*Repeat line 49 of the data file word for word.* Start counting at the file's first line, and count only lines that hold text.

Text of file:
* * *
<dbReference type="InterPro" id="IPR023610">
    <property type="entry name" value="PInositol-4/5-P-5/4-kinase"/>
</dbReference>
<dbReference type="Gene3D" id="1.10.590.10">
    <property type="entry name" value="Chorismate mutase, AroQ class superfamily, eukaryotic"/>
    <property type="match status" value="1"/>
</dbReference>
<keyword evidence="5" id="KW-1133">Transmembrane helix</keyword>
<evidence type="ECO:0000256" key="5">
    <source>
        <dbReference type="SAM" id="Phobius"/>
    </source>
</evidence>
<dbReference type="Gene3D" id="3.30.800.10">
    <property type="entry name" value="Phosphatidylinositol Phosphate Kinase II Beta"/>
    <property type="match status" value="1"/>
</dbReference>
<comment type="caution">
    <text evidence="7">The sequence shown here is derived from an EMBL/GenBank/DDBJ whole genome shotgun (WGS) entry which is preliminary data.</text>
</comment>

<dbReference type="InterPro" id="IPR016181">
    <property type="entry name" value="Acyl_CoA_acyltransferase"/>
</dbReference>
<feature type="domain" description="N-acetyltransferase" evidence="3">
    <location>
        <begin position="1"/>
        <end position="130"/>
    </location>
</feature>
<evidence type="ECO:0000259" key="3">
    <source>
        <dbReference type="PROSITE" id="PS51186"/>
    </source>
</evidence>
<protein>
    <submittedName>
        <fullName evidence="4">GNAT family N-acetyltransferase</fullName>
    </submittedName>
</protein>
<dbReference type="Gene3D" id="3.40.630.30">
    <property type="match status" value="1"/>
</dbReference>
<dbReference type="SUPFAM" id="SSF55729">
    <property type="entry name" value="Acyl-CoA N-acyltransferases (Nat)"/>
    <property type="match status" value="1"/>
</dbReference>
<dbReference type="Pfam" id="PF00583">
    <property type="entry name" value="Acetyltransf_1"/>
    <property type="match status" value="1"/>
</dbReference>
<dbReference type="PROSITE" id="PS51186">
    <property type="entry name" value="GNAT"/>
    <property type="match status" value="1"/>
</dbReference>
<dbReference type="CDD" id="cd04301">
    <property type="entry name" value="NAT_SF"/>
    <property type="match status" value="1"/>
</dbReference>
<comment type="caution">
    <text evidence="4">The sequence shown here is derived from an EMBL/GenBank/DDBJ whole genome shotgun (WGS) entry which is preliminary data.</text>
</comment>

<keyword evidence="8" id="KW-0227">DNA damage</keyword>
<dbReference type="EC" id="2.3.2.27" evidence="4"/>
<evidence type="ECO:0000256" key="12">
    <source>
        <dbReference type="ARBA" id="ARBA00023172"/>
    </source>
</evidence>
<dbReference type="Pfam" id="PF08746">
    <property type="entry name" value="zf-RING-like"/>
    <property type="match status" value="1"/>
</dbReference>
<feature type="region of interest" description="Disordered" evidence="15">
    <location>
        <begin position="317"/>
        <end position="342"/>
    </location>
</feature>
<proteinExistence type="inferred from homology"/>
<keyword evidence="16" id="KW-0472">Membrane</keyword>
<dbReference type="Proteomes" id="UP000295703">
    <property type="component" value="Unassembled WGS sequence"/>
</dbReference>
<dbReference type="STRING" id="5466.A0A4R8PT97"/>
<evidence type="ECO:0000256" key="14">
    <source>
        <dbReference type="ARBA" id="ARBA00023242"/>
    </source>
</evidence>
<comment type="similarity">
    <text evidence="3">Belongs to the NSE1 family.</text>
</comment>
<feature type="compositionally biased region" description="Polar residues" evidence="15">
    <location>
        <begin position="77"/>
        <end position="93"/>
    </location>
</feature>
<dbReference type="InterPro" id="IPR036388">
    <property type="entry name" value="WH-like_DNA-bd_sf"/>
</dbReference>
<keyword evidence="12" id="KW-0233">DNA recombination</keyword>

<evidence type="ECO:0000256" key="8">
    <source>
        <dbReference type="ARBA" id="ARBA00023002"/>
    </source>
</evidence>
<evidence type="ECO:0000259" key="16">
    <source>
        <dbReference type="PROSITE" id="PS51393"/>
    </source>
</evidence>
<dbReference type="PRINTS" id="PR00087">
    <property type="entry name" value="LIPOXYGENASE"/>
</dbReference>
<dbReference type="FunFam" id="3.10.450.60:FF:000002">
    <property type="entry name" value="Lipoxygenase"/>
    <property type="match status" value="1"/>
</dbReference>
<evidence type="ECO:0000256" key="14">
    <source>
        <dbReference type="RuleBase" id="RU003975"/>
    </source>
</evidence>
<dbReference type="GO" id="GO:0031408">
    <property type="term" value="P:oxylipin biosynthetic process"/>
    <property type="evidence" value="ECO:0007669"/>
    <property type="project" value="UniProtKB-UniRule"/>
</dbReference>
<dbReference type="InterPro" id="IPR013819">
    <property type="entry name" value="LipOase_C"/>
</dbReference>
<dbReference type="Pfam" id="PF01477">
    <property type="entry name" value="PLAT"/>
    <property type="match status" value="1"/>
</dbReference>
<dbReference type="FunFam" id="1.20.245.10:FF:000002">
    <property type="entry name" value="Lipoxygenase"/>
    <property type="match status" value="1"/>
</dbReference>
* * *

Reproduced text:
    <property type="match status" value="1"/>